I hear this regularly, from friends, autism parents I meet, from my own mouth.
“I’m afraid. All the time.”
We’re afraid of the future. We’re afraid of what would happen to our kids if something happens to us. We’re afraid of whether our best is good enough. We’re afraid of failing.
We’re afraid of not knowing how we’re going to pay all these bills. We’re afraid of being abandoned by family and friends and the local support resources that are never enough. We are afraid we’ll never be enough.
We’re afraid that it will always be so hard for our kids to face life’s challenges. We are afraid they’ll get injured or hurt and have no idea how to tell us what’s going on. We’re afraid that they will be bullied. We’re afraid that one person after another will take advantage of them.
We’re afraid that they will not have opportunities to live independently or have a job. We’re afraid they might never find the kind of love and joy in life we hope for them. We’re afraid that we will fail them in not giving them what they need for the best possible life.
We are afraid of what their life will be like without us someday, and who will take care of them when we die.
I haven’t even begun to scratch the surface of everything we are afraid of. If we sit still for a minute, the fear threatens to overwhelm us.
What are we to do?
We’re never going to eliminate the fear entirely, nor should we. But I’ve tried to find ways to get a handle on my fears, start seeing what I can do about them, and make some sort of peace with them.
Here are a few I’ve found useful:
- Start by writing your fears down in a journal or even on slips of paper. You can keep your writing private until you feel ready to share it with someone, or you can keep it private forever. Don’t censor yourself when you write. Just let it flow out. There are no right or wrong answers or ways to write. Grammar, sentence structure, paragraphs – none of that matters here. Just write freely and get it out on to screen or paper.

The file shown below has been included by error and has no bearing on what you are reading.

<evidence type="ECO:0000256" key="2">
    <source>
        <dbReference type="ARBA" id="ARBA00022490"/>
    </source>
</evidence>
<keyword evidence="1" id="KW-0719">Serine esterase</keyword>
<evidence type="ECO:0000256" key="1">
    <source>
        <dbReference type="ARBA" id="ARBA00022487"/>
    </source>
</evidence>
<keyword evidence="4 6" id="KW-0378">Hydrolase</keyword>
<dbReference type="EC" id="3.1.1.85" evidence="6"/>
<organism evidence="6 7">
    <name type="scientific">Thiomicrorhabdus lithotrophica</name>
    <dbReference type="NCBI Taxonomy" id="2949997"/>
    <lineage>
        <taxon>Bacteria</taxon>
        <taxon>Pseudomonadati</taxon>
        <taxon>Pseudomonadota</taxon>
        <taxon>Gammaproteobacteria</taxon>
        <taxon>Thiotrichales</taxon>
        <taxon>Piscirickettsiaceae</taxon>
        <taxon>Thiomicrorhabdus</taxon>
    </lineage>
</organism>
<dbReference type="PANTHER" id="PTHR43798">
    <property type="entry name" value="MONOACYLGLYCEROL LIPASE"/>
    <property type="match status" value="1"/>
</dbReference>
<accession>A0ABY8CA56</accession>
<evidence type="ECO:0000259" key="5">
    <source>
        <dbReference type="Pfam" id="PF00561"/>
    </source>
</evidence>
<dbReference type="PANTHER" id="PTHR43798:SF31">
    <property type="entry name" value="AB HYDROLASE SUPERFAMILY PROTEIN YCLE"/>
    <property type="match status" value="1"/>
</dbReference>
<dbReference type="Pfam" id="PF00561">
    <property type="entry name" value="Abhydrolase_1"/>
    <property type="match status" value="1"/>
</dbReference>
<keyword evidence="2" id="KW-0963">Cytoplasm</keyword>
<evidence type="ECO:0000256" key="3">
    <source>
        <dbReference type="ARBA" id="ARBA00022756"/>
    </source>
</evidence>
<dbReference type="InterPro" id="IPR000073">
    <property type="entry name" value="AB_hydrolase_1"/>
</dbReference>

- As you begin to identify the specifics of your fears in what you wrote down, you can take these into meditation, prayer, or quiet reflection. Whether you profess a particular religious faith or none at all, the idea here is to get to a place of quiet (or at least a quieter place) and open yourself and your fears up to something beyond and greater than yourself. Do this gradually, as it’s easy to feel even more overwhelmed if you take it on too quickly.
- Speaking some of our fears out loud to another parent is also a great start if you feel comfortable doing so. You can’t keep your fears and worries locked inside. They will just fester like an untreated wound and become so much worse. We are not made to do this work alone. In relationships we can begin to make sense of our challenges and fears and overcome them.
- Talking to other parents online is often a safe place to start, especially if talking by phone or in person is awkward for you. Look for groups on Facebook, and try them out with easier conversations until you feel the trust you need to share more deeply. If this interests you, I can point you in the direction of some good ones.
- Find a trusted counselor or person skilled at providing personal support and talk it through with them. There’s so much to be said for carving out time just for you to attend solely to your needs. You likely spend most of your time looking out for others. It’s time to spend some attending to yourself.
I am organizing sessions to work with autism parents one-on-one to do just this. If you are interested, let me know. This can be your special time to focus just on yourself, talking through what you are afraid of, and strategies for overcoming those fears one by one. When you find someone you click with, you will never regret investing in yourself and your well-being.
Regardless, don’t hold the fears inside you. Fears weaken when exposed to air, light, and connections with others. You are human. You and I were never meant to carry these challenges and fears on our own.
Begin the process of addressing your fears within yourself and reach out to others for guidance, understanding, and support. We’re out here, and we’re ready to help you. We know what those fears feel like. And the way through them is together.